Architecturally, the stoa is interesting. It was a two-story stoa (quite unusual in its own way) with two rows of columns in each level. On the ground floor, the columns were largely of the Corinthian order on the outside with thinner Ionic columns on the inside. On the upper level, the order was reversed with Ionic columns on the outside and a series of Corinthian columns on the inside. Entering the complex, a visitor would have been unable to see the tombs at first, hidden as they were by the stoa and were forced either to go around the structure or through it, entering the actual burial grounds through doorways at either end of the structure which would take visitors through low, dark, corridors until they emerged into the bright light of the necropolis and were confronted with the tombs of past Seleucid kings. This was important because it shows a very Hellenistic choice in playing with light and dark in contemporary architecture. That is to say that, for a visitor, the stoa effectively disguised the site until they, quite literally, emerged from the darkness into the bright sunshine and would be met with the grandeur of the old tombs. It also forced the visitor to reckon with the ideology and imagery of Argeus himself. The back wall of the stoa was brightly painted with images of mythological scenes taken from the stories of Dionysus (one of Argeus' own patron god and, as a conqueror of the 'east', a very relevant topic for the king), Herakles (another traveller and conqueror god and one quite popular amongst Argeus' soldiers) and, between both, Apollo the dynastic god of the Seleucids. Placed below these were captured shields and weapons given as dedications from all across the empire. It was, in effect, masterful propaganda. A visitor was not only faced with three gods relevant to Argeus' ideology (all of which he could claim descent from), but a clear reminder of his own many victories and of the sheer scale and diversity of those he had conquered.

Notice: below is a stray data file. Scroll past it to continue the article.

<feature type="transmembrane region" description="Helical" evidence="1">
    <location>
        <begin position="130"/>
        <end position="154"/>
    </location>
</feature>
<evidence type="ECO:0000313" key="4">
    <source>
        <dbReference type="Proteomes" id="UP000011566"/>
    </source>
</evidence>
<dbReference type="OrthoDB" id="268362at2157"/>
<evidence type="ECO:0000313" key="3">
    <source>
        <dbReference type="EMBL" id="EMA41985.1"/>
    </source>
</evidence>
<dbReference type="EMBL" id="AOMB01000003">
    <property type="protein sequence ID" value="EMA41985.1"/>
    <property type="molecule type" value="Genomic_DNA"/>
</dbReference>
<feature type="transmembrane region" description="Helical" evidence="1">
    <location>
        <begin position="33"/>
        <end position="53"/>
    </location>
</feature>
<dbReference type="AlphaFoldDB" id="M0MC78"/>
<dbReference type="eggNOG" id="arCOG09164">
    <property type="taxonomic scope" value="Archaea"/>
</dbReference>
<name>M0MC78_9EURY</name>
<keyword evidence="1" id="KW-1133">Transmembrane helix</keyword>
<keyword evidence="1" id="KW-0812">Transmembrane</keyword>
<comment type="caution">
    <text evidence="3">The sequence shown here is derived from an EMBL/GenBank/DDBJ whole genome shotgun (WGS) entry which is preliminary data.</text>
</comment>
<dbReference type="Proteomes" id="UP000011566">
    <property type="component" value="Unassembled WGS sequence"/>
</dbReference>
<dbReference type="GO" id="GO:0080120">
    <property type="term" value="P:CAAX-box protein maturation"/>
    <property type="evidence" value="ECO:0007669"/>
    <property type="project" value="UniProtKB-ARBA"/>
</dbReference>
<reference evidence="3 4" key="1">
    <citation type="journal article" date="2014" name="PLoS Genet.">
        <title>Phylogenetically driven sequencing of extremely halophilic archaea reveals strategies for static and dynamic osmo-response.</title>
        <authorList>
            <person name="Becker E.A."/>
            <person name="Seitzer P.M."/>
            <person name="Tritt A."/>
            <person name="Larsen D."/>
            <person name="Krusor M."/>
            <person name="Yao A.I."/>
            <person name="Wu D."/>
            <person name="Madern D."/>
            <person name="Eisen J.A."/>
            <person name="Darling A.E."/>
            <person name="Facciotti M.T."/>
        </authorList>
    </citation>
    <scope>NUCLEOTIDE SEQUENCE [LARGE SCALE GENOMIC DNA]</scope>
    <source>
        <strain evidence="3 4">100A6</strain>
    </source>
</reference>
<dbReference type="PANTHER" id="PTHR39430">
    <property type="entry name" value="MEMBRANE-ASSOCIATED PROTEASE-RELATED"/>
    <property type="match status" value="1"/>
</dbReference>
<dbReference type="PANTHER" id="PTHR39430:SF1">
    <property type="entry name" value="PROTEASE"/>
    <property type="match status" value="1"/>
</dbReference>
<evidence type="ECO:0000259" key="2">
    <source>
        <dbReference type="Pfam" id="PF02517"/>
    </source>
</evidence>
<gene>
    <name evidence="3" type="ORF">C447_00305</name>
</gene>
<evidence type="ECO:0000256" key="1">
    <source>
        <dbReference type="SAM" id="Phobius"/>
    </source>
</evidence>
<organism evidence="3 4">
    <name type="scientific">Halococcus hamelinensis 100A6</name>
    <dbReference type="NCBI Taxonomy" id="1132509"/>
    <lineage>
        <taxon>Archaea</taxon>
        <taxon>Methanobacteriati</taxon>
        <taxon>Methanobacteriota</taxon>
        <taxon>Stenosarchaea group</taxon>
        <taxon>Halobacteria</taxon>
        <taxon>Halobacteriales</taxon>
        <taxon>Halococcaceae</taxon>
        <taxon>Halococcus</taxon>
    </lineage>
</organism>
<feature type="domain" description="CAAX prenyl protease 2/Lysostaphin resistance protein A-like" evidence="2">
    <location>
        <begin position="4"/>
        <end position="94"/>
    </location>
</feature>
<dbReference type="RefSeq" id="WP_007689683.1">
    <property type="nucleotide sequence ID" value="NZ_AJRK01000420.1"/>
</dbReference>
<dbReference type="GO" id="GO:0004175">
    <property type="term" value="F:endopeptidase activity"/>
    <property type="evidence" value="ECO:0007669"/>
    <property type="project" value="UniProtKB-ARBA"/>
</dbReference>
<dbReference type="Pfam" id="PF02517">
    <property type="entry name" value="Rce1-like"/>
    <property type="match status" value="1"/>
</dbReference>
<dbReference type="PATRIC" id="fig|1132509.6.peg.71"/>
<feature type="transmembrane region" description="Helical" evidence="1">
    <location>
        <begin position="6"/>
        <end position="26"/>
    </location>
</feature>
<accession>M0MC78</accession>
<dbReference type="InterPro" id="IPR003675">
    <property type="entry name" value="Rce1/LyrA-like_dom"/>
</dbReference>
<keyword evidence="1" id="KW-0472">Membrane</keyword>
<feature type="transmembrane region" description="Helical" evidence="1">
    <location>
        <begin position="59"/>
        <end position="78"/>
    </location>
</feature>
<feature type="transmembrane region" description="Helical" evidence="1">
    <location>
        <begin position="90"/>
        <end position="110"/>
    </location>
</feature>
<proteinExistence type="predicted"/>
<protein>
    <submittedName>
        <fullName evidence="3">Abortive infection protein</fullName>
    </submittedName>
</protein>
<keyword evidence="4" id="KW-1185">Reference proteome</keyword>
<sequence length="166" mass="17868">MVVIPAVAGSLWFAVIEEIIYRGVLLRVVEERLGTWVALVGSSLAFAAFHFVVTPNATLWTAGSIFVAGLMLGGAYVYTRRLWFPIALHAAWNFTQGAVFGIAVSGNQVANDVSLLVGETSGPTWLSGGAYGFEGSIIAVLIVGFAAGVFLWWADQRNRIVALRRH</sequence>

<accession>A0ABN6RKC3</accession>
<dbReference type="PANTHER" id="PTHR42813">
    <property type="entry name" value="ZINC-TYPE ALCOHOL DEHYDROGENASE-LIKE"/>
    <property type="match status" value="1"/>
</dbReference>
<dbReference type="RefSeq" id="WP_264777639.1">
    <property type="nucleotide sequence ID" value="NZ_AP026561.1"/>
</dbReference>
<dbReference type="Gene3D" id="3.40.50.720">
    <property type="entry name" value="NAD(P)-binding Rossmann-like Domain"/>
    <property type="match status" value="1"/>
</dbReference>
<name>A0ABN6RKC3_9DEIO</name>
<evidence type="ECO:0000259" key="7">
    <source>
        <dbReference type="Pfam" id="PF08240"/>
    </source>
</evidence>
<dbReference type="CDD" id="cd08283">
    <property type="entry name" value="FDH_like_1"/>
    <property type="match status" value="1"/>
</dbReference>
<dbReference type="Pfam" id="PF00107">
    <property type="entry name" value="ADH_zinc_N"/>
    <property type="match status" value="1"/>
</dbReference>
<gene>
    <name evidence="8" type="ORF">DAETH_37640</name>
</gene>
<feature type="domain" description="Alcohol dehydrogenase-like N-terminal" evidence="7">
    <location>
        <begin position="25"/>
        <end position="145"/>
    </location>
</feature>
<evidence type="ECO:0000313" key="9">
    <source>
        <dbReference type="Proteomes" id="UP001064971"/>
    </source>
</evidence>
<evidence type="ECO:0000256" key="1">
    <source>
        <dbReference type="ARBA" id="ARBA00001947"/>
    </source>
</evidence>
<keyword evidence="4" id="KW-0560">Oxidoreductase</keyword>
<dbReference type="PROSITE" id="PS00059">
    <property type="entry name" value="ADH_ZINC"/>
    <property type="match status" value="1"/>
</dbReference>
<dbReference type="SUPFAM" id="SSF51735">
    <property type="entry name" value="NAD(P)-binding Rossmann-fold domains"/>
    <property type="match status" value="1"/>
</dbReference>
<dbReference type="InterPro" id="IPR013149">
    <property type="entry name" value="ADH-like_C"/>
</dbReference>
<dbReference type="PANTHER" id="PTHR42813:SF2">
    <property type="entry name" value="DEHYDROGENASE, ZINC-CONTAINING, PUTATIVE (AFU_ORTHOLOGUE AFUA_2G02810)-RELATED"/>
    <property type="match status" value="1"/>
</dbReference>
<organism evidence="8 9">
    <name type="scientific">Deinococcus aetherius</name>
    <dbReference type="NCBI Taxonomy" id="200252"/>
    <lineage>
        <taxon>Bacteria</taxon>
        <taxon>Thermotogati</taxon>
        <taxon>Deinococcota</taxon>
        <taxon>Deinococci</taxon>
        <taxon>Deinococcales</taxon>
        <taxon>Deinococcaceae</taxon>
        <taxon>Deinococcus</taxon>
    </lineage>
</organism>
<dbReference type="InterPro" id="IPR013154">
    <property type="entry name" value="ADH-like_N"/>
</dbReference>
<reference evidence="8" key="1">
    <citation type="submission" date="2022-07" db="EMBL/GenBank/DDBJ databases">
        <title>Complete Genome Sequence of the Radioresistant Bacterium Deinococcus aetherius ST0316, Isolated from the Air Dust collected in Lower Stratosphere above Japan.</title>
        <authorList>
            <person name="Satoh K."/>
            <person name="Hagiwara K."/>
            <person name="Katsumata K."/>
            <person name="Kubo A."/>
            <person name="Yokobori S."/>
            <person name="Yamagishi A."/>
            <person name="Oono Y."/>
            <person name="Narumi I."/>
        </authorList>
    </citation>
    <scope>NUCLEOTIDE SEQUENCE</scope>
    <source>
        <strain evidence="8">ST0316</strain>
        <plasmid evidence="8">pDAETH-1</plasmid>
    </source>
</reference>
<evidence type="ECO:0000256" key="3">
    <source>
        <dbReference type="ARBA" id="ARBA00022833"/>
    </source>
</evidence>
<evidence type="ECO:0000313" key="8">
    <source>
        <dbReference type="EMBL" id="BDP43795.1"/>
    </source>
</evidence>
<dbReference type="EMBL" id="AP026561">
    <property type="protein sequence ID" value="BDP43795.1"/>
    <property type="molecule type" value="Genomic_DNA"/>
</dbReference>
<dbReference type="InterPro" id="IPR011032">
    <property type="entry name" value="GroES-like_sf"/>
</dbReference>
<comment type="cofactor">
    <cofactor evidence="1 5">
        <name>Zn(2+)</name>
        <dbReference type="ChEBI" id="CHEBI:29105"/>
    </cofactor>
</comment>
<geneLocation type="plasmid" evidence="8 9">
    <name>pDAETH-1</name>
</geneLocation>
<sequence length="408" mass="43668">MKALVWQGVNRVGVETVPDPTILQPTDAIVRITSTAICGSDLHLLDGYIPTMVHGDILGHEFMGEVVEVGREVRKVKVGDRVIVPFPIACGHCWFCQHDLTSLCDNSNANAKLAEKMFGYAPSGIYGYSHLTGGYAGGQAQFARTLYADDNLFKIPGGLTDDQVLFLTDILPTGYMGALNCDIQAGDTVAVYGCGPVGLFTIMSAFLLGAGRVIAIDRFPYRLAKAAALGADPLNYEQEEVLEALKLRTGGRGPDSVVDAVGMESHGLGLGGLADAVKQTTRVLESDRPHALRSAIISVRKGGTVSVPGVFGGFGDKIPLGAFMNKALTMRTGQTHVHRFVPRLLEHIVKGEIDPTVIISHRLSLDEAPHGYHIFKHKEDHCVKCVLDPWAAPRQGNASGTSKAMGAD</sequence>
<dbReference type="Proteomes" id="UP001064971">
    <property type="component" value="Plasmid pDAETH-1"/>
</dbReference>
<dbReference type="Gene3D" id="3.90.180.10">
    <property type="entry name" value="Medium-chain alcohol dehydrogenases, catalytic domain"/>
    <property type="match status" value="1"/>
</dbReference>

Within the complex itself, Argeus also took the time to spruce up the environment. The tombs themselves were reminiscent of old Macedonian tombs; large tumuli with buried architectural elements. They did, however, take things a good few steps further than the old Argead tombs. Of note was their sheer size, a good deal larger than most of the Argead tombs at Aigai and utilising architectural elements in a manner more reminiscent of certain 4th-Century tombs in Thrace rather than in Macedonia. Of course, this was not universal since tomb design had changed over time. For instance, Seleucus 'Nikator's' tomb, built around 179 BCE, is very reminiscent of the tombs at Aigai as are those of Antiochus I, Seleucus II and Antiochus II. From the time of Seleucus III onwards, we see tumuli being raised somewhat both through retaining walls and through positions on higher ground, forcing the visitor to literally climb up to them. This was not usually done in the tombs at Aigai (not deliberately anyway) but is seen in at least one 4th Century Thracian tomb. Exactly which tomb is which is not always clear to us; Tomb A has been positively identified as that of Antiochus II although any grave goods (and the body) are now lost. Tomb B has been suggested as being either Antiochus I or Seleucus II while Tomb C is, sometimes controversially, designated as that of Seleucus Nikator (although some have suggested it to be Antiochus I). Tomb F is the fourth of these 'early' tombs and must be either Antiochus I, Seleucus Nikator or Seleucus II depending on who you ask although it is the smallest of the tombs at the Antioch necropolis. Many of these seem to have been located directly behind the stoa itself, probably because they were built before the site itself was expanded under Argeus II.